After Kingfisher, AI, DGCA raps other carriers
Aviation regulator DGCA, which came down heavily on Kingfisher and Air India Express for ignoring safety requirements, has also found serious lapses on part of other carriers on major counts.india Updated: Jan 07, 2012 19:56 IST
Aviation regulator DGCA, which came down heavily on Kingfisher and Air India Express for ignoring safety requirements, has also found serious lapses on part of other carriers on major counts.
Airlines like IndiGo, SpiceJet, Jet Airways, GoAir, Alliance Air and JetLite have been rapped for issues like non-reporting of incidents, lack of pilots, proper and regular training, absence of qualified safety officials and non-compliance of safety audits.
A financial surveillance carried out by the Directorate General of Civil Aviation (DGCA) found widespread sickness in the sector. Noting that this was seriously impacting safety of flight operations, it recommended action against them under the Aircraft Rules and Civil Aviation Requirements (CARs).
The airlines have been given time till next week to come up with time-bound plans to rectify and resolve the problems identified in the financial audit.
On Kingfisher, the report said, "A reasonable case exists for withdrawal of their (Kingfisher's) airline operator permit as their financial stress is likely to impinge on safety."
Regarding AI Express, it said, "A prima facie case exists for restricting their operations in view of safety issues."
The report is also understood to have rapped IndiGo for suppressing information on aircraft incidents, which are minor accidents that do not cause major damage to aircraft or lead to injury or fatality.
Noting that investigation procedures adopted by the no-frill carrier were "improper", the DGCA report is understood to have found that the airline closed investigations into several incidents either without reporting to the regulator or not getting its approval.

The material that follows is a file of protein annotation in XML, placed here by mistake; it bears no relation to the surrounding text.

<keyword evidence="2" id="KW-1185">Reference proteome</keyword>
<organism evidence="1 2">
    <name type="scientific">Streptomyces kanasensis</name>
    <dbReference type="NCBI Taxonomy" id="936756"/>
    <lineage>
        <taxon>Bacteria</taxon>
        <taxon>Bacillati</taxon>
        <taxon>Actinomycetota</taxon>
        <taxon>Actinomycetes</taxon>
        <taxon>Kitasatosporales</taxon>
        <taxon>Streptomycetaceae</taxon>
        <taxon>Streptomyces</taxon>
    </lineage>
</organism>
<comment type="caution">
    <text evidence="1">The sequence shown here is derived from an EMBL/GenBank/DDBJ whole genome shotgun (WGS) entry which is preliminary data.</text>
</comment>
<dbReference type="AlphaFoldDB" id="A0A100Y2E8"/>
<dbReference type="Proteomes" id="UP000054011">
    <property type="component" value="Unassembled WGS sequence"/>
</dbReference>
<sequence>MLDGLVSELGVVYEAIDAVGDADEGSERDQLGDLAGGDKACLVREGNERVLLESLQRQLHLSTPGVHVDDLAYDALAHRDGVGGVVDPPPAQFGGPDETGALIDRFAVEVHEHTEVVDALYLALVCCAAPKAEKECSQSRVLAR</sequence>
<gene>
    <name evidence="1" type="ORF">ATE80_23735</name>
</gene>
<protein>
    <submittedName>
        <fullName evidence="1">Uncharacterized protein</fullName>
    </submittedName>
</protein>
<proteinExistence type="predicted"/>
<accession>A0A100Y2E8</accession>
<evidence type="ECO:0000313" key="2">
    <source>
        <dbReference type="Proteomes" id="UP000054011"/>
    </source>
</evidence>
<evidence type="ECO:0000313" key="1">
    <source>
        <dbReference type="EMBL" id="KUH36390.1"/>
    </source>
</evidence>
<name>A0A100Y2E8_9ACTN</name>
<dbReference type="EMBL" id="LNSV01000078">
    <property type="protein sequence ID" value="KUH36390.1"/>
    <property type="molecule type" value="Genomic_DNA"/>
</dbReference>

Keeping in mind several deficiencies, DGCA is believed to have observed that IndiGo's "fast growth induction plan", emanating from its 180 aircraft order to Airbus, needed to be reviewed.
Maintaining that IndiGo had carried out large number of "premature engine removals" in a short span between January and October last year, DGCA is believed to have sought a review of its ETOPs operations (extended operations).
ETOPs limit long-distance flights by twin-engined aircraft and allows those having more than two engines. This could have an impact on the airline's international operations, sources said.
Similarly, Jet Airways has been castigated for not fully complying with the 2011 audit plan and not having adequate number of trainers. The airline and its subsidiary JetLite were faced with shortage of commanders and having a serious backlog in imparting training to the cabin and cockpit crew.
The DGCA is understood to have pointed out that the Naresh Goyal-promoted carrier had cancelled as high as one-third of its flights due to poor loads, though the rate of cancellation was only 0.8 per cent in 2011.
Air India subsidiary, Alliance Air, has "violated" rules by appointing a non-pilot as Executive Director (Operations), the DGCA is believed to have found.
While cargo carrier Blue Dart does not have a dedicated channel for two-way communication for aircraft, JetLite does not possess the software to monitor the Digital Flight Data Recorder (blackbox) and GoAir has not carried out engineering audits, a mandatory safety requirement.
Kingfisher is expected to come up with a time-bound plan to resolve deficiencies by Monday, Air India's low-cost arm Air India Express would also have to abide by similar conditions. All other airlines have also been given different dates over the week to appear before DGCA, sources said.